No matter. We all know the conditions on the ground are not looking good.  And David Rosenberg has put out a list of ten reasons the leading indicators are rolling over to prove it.

  1. The ECR weekly leading index growth rate peaked on October 9, 2009 (at 28.54%; now at 9.0%).
  2. The Conference Board’s LEI peaked at 109.4 in March (109.3 in April).
  3. ISM orders/inventory ratio peaked at 1.805 in August 2009 (1.33 in April).
  4. University of Michigan consumer expectations peaked on September 2009 (at 73.5) – now at 65.3 in May.
  5. The UofM index of big-ticket consumer purchases peaked in February-March at 136; is down to 129 as of May.
  6. Jobless claims bottomed at 442k on March 11. They had peaked at 651k on March 28, 2009. But they are back at 471k, which is where they were back on December 19, 2009 so the improvement has stalled out. Not only that, but to keep 472k into perspective, claims were at 453k the week after 9/11 (and the economy back then was eight months into recession). Yes, yes, employment has been rising of late; however, keep in mind that nonfarm payrolls are in the index of coincident indicators; claims are in the index of leading indicators. Please let’s not drive looking through the rear window.
  7. Single-family building permits peaked at 542k (annual rate) in March (were 484k in April).
  8. Mortgage purchase applications peaked on April 30th at 291.3 and now are at a 13-year low of 192.1 even though mortgage rates have come down 20 basis points since the nearby high.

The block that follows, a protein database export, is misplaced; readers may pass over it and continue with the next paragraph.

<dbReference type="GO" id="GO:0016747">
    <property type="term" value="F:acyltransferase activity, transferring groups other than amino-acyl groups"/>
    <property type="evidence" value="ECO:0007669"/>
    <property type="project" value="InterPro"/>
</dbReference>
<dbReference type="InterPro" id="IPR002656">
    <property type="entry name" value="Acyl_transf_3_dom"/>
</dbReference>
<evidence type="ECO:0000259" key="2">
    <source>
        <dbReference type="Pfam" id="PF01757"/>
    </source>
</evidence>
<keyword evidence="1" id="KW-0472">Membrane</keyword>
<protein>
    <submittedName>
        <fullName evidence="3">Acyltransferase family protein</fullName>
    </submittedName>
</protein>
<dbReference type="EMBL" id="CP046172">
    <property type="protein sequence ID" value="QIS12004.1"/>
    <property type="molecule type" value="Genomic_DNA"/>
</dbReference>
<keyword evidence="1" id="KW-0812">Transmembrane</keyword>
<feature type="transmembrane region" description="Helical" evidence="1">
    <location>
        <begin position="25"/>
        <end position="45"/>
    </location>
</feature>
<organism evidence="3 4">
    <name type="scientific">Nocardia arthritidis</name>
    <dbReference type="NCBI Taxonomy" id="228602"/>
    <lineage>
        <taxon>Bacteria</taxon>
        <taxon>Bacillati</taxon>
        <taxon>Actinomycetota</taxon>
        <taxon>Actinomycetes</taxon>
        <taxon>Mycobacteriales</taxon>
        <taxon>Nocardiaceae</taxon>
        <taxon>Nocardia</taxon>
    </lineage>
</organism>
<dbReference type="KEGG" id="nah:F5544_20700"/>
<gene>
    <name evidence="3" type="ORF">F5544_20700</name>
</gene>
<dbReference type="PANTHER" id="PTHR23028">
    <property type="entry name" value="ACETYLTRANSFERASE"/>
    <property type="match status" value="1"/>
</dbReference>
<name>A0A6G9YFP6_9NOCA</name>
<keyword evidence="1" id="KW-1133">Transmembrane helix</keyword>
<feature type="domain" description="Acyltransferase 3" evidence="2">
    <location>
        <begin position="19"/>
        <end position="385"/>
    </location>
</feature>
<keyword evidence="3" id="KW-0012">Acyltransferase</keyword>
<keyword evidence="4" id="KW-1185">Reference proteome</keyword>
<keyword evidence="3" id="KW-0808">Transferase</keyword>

9. Auto production peaked at 7.8 million units (seasonally adjusted annual rate) in January – was at 7.2 million in April.
  10. Electrical utility output was down 0.1% YoY as of May 15th. Could be another early sign that the production revival is behind us.

I seriously doubt we are going to see any real stimulus here. My recovery within a depression scenario seems like what’s happening.

  1. demandside says

    Two things I note, one is that the recession shading has mysteriously swept past June 31, 2009, the shading I remember from the last ECRI chart I saw. And two, that the leading indicators were still in positive territory at the outset of 2008. Have they been fiddling with the components? In any event, even these charts show that “leading” is not very apt. They are (or were) heavily weighted toward financial market measures, and are more coincident. If they lead, it is not by very much.

    1. Edward Harrison says

      The shading may be Rosenberg’s so I wouldn’t read anything into the chart. Another point, you are looking at the growth in the LEI as opposed to the raw data. Also note that Lakshman Achuthan of ECRI was extremely bullish in 2009 – almost too bullish in my view.And these ARE leading indicators. They consistently turn down before the economy, especially when looking at the first derivatives as we see here. You may be objecting to David Rosenberg’s list of ten. But those are different.